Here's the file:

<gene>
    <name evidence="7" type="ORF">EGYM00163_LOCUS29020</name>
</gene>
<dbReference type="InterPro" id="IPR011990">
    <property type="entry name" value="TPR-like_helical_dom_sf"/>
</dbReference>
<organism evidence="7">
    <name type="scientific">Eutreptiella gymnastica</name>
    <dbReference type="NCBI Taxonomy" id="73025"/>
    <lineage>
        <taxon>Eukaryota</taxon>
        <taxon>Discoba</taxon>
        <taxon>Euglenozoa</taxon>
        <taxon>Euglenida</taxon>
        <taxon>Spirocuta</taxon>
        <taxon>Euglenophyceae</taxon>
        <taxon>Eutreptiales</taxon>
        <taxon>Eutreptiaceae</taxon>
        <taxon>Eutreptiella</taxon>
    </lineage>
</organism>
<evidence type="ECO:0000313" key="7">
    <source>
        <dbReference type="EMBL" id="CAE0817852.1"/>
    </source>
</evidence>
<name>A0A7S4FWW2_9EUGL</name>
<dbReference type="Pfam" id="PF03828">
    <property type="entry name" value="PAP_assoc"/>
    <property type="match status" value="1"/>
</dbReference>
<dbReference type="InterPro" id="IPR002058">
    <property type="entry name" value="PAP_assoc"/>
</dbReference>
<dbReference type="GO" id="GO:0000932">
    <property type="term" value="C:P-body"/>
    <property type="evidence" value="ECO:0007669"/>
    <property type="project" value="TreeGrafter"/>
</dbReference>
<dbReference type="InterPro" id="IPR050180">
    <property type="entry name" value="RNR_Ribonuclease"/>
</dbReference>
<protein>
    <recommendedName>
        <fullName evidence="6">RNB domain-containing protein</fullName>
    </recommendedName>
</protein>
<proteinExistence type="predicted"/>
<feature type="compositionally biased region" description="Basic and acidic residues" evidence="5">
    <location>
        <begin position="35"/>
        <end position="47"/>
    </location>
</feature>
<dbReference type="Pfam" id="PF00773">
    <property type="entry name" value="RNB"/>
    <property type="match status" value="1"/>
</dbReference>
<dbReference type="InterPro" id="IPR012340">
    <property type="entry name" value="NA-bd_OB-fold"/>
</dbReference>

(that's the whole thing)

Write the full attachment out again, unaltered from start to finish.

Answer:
<gene>
    <name evidence="7" type="ORF">EGYM00163_LOCUS29020</name>
</gene>
<dbReference type="InterPro" id="IPR011990">
    <property type="entry name" value="TPR-like_helical_dom_sf"/>
</dbReference>
<organism evidence="7">
    <name type="scientific">Eutreptiella gymnastica</name>
    <dbReference type="NCBI Taxonomy" id="73025"/>
    <lineage>
        <taxon>Eukaryota</taxon>
        <taxon>Discoba</taxon>
        <taxon>Euglenozoa</taxon>
        <taxon>Euglenida</taxon>
        <taxon>Spirocuta</taxon>
        <taxon>Euglenophyceae</taxon>
        <taxon>Eutreptiales</taxon>
        <taxon>Eutreptiaceae</taxon>
        <taxon>Eutreptiella</taxon>
    </lineage>
</organism>
<evidence type="ECO:0000313" key="7">
    <source>
        <dbReference type="EMBL" id="CAE0817852.1"/>
    </source>
</evidence>
<name>A0A7S4FWW2_9EUGL</name>
<dbReference type="Pfam" id="PF03828">
    <property type="entry name" value="PAP_assoc"/>
    <property type="match status" value="1"/>
</dbReference>
<dbReference type="InterPro" id="IPR002058">
    <property type="entry name" value="PAP_assoc"/>
</dbReference>
<dbReference type="GO" id="GO:0000932">
    <property type="term" value="C:P-body"/>
    <property type="evidence" value="ECO:0007669"/>
    <property type="project" value="TreeGrafter"/>
</dbReference>
<dbReference type="InterPro" id="IPR050180">
    <property type="entry name" value="RNR_Ribonuclease"/>
</dbReference>
<protein>
    <recommendedName>
        <fullName evidence="6">RNB domain-containing protein</fullName>
    </recommendedName>
</protein>
<proteinExistence type="predicted"/>
<feature type="compositionally biased region" description="Basic and acidic residues" evidence="5">
    <location>
        <begin position="35"/>
        <end position="47"/>
    </location>
</feature>
<dbReference type="Pfam" id="PF00773">
    <property type="entry name" value="RNB"/>
    <property type="match status" value="1"/>
</dbReference>
<dbReference type="InterPro" id="IPR012340">
    <property type="entry name" value="NA-bd_OB-fold"/>
</dbReference>